The minus, Andy explained, is that Horowitz states his conclusions in “legal gobbledygook,” which lends itself to real distortion in people’s political rendering of what the conclusions actually mean. Remember that we had two weeks of leaks from this report, and where did the leaks come from? Well, Horowitz shared his conclusions with people whose conduct was scrutinized in the report itself, meaning that it’s likely that these witnesses leaked the report and put a self-serving spin on the report’s conclusions. What was put out includes those conclusions Rich mentioned, that the bias was absent and the investigation was properly originated.

Andy also pointed out that Horowitz said in his report that in the opening of the investigation he could not find “positive evidence of bias,” which is a very legal conclusion that doesn’t mean what most people think it means. The opening of the investigation is a very administrative act, and it was unlikely that bias would be present in the decision to open an investigation. This absence of positive evidence of bias is not about the wiretaps, the FISA surveillance, or the choice of informant or use of informants. For any of these, bias is far more relevant.

Andy continued with his discussion about the Horowitz report for a few minutes, and afterward, Rich turned to a question from an NRPLUS member who asked about the propriety of a potential statement from Attorney General Bill Barr and the statement U.S. attorney John Durham has already made about Horowitz’s report. Andy started with Durham, observing that he would’ve preferred Durham to have said nothing at all, but reminded listeners that Durham wasn’t reacting to Horowitz’s report but a false report that Durham agreed with all of Horowitz’s conclusions published in the Washington Post. Durham, Andy explained, is someone who doesn’t talk to the media. In order to knock down this false story without directly reacting to “the media,” Durham addressed his response to the story as a general response to the report. That said, Andy acknowledged that maybe Durham shouldn’t have said anything at all.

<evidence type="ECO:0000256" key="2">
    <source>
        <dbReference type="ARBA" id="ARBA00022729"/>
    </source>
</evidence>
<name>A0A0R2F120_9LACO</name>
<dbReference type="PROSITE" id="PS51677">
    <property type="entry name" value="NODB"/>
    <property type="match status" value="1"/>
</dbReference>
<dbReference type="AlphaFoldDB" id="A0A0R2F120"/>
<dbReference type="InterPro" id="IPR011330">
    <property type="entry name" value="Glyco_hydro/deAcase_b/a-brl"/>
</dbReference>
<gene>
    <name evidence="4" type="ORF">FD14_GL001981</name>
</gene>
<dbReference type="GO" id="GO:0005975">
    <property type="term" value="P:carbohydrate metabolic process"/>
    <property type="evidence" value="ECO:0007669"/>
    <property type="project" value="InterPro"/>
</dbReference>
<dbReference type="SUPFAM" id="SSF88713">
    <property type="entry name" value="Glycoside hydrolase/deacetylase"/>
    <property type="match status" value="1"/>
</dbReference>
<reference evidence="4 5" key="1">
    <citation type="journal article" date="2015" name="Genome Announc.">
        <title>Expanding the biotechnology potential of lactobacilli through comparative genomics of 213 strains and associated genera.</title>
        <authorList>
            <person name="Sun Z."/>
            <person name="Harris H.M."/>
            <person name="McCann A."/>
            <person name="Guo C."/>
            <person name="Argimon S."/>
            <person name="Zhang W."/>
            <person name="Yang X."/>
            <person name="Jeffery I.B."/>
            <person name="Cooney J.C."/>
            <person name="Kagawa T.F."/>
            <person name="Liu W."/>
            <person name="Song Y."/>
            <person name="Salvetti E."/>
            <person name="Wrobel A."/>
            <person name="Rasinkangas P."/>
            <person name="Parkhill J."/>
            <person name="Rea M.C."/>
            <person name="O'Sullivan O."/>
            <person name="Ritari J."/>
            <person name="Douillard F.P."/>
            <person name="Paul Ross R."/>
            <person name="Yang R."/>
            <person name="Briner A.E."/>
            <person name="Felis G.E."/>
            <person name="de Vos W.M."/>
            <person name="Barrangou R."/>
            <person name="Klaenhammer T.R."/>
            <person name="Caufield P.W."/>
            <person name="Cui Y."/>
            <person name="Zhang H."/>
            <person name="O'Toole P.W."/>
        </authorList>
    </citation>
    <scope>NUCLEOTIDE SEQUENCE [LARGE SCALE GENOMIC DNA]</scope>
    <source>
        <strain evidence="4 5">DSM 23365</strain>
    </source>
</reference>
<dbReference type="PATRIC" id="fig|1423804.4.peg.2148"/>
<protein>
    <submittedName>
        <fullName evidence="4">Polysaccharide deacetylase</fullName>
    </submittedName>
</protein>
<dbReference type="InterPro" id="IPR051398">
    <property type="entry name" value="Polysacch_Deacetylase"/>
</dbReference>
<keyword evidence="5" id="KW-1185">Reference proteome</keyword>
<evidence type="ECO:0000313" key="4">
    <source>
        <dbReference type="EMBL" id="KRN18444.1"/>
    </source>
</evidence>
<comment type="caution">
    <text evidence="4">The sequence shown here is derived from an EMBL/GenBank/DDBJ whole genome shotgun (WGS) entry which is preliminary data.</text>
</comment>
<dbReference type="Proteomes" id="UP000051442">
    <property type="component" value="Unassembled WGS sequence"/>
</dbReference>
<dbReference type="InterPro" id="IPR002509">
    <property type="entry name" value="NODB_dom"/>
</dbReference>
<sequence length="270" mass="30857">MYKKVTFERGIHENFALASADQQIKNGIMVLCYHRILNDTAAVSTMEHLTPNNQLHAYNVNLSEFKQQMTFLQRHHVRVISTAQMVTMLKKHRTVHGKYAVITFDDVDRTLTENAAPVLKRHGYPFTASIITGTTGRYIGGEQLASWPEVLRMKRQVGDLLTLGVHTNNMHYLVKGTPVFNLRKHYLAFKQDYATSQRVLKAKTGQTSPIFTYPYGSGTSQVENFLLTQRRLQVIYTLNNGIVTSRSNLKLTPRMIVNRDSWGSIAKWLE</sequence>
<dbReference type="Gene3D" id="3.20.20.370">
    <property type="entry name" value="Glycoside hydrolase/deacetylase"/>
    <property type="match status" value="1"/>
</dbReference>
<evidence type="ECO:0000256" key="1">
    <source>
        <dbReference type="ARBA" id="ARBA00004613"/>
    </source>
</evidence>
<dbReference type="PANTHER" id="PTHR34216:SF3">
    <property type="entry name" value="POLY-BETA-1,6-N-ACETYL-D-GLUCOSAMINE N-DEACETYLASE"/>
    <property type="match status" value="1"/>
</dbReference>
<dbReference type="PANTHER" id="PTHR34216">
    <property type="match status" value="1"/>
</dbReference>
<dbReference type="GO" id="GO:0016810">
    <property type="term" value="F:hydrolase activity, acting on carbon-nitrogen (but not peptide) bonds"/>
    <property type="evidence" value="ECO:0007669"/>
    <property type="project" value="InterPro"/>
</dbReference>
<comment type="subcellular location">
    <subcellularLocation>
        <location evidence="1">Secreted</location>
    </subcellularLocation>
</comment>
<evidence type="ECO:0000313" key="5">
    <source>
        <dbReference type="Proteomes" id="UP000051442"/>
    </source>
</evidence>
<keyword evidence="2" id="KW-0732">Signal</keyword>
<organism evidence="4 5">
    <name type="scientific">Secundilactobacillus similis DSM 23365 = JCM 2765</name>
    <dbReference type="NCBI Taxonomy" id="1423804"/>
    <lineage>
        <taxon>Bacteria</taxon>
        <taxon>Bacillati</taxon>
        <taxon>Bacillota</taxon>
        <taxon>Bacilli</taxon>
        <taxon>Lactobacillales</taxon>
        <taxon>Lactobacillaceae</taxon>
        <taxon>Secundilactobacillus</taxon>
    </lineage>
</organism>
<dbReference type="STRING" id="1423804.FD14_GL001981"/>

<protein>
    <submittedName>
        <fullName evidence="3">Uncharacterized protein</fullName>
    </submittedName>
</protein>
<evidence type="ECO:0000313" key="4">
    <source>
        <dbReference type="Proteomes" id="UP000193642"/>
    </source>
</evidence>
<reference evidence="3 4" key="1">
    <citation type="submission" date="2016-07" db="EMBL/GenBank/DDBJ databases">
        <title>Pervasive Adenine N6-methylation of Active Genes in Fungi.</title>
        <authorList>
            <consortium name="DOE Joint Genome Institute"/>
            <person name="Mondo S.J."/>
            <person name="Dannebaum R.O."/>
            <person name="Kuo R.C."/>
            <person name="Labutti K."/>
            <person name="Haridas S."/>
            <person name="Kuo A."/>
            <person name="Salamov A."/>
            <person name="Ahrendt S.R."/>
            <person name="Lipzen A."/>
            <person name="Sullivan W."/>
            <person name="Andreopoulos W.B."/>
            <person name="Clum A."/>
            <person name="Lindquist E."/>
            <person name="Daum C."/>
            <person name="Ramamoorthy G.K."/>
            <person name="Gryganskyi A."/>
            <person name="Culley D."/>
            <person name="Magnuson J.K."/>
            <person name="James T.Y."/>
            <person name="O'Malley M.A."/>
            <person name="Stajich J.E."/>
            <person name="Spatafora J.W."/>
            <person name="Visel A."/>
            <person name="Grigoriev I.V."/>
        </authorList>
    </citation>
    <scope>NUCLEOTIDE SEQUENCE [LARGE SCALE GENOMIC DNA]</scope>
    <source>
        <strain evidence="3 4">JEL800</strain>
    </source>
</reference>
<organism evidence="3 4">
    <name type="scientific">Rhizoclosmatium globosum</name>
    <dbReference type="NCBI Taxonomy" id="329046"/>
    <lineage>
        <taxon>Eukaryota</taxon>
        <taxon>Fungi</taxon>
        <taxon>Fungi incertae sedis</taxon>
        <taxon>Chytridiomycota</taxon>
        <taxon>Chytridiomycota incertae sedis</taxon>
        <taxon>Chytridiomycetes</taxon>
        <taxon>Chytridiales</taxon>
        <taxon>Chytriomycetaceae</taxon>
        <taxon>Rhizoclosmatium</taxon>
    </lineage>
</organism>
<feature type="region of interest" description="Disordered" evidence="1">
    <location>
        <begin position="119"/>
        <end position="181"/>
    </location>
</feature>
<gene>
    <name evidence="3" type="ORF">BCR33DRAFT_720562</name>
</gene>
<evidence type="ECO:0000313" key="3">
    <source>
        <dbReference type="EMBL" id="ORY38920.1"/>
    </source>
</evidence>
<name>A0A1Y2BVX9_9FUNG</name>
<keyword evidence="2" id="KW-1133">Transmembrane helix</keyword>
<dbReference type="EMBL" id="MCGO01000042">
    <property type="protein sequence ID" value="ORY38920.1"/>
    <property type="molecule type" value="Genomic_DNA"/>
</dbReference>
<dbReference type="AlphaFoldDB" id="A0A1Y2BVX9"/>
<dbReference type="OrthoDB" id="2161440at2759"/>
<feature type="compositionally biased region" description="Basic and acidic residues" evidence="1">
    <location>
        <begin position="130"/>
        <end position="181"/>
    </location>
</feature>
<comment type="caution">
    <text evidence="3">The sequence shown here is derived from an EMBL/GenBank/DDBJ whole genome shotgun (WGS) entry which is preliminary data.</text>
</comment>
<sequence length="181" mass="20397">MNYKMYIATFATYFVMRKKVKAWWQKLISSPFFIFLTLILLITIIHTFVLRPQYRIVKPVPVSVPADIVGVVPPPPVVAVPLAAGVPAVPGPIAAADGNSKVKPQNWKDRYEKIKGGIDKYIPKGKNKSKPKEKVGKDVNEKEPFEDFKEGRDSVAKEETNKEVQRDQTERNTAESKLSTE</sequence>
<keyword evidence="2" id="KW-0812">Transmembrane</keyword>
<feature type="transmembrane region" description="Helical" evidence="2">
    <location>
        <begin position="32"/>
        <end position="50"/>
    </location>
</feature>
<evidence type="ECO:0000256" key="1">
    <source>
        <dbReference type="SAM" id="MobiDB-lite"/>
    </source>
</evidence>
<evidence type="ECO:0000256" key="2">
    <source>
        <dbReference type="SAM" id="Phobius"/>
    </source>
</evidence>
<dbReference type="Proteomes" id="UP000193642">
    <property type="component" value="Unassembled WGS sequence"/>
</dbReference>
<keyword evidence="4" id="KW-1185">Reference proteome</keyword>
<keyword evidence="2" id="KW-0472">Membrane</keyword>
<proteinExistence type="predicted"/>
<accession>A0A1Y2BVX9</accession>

Andy believes that Barr, however, as attorney general should make a statement and say what the Justice Department thinks about the report. It is a rendering on behavior about the most important component of Barr’s agency, so the attorney general has the ability and responsibility to address it. Andy pointed out that because Horowitz recommended changes, it’s important for Barr to say how Justice will respond to that recommendation. Barr has been careful in his statements to say that he has not gotten to the bottom of the bias question. He said that in testimony and he’s said it in public statements. But we should hear something from him.

Andy and Rich continued their discussion of the Horowitz report and impeachment, and took additional questions from members. A recording of the call is above. Thank you to those who joined us, and we look forward to seeing you all for the next one.

Members of the National Review editorial and operational teams are included under the umbrella “NR Staff.”